For decades, the term "youge" (洋ゲー) or "Western game" was pejorative. In Japanese, "you" (洋) is used to denote Western things, whether that be "Western music" (洋楽) or "Western clothes" (洋服). These words are not pejorative—not like youge has been.
"Even now, there have been people in Japan using the label youge- (Western games) with a terribly discriminatory meaning," Square Enix president Yoichi Wada said in 2009, while playing Modern Warfare. "I'd like them to try it once. If they play it once, they'd realize how incorrect that label is."
It looks like that label is changing—slowly, but surely.
Japanese game magazine Famitsu recently published the results of its 2010 reader poll for the best games of 2010. Number one was not a Japanese game, but a Western game: God of War III. Number four was Red Dead Redemption. Number seven was Halo: Reach.
The poll ranks the favorite games of Famitsu readers, not necessarily the best selling.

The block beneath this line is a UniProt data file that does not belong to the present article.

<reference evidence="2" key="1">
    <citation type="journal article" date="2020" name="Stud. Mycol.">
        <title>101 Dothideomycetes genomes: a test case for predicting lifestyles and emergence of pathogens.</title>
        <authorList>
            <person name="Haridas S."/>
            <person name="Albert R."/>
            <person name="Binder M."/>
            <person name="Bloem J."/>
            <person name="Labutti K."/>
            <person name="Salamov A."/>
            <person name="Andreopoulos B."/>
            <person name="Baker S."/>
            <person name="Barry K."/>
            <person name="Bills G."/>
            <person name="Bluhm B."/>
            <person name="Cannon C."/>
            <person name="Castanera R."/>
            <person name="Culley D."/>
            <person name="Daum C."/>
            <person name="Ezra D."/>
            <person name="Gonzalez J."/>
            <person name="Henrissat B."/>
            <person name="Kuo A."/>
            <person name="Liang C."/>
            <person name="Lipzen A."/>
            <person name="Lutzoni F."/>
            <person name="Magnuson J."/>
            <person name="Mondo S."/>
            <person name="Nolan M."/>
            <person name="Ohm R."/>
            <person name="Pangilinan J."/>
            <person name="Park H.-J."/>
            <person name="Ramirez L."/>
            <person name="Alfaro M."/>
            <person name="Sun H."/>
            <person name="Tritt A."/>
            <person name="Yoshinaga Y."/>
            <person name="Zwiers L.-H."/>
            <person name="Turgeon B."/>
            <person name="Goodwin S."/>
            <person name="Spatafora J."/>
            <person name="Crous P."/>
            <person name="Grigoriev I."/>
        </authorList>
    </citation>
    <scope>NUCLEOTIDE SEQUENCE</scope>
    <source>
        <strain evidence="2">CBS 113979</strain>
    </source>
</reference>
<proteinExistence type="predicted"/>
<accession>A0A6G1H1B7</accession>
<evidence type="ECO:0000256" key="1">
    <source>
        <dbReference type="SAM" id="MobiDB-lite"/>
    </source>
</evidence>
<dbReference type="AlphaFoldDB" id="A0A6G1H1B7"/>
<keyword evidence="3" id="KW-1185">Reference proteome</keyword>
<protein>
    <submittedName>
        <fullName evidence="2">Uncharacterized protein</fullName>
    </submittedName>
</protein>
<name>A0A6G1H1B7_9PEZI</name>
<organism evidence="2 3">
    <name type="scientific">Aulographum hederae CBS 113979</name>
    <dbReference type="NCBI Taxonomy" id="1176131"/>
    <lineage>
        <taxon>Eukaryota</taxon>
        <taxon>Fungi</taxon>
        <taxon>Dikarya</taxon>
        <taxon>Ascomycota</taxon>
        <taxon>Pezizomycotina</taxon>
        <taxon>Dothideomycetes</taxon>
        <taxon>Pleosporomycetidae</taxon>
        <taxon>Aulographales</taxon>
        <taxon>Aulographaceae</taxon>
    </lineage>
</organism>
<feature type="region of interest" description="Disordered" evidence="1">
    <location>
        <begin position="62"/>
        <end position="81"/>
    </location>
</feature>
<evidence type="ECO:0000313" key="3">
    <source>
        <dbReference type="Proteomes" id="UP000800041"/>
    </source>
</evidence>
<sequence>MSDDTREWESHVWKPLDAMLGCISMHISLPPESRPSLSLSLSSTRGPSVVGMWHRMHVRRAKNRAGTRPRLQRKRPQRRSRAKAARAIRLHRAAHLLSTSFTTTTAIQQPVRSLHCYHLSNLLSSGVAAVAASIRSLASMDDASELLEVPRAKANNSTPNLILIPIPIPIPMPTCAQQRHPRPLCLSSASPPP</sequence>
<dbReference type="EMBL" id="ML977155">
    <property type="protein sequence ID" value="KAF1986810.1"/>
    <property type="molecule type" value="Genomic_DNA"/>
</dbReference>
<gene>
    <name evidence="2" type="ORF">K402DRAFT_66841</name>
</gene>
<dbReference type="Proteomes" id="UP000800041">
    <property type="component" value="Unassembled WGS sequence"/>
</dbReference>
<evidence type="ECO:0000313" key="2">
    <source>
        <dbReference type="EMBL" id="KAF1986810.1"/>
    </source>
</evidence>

As discussed on the 8-4 podcast, number two was Monster Hunter Portable 3rd, which you'd think would be numero uno given the game's popularity in Japan. These are not your typical Japanese gamers, though. They're the kind of people who respond to Famitsu polls, so they might not be representative of Japanese gamers as a whole. They do shed light into trends and emerging mainstream tastes.
The rest of the top ten is peppered with what one would expect—games like Tales of Graces F (number 3), Kingdom Hearts: Birth by Sleep (5), Super Robot Wars OG Saga (6), Yakuza 4 (8), The Legend of Heroes: Zero no Kiseki (9) and Wii Party (10).
This isn't exactly a new trend, but an increasingly consistant one. God of War II broke the top five in the 2007 survey. That same year Gears of War and Grand Theft Auto: San Andreas broke the top ten—something they didn't do the previous year. In 2008, Fallout 3 cracked the top five, and Grand Theft Auto IV broke the top ten. In the 2009 survey, Gears of War 2 came in at number one, while Uncharted 2: Among Thieves was number seven.
In Japan, Western games do not sell anywhere near their hometown rivals. One day, however, that will change.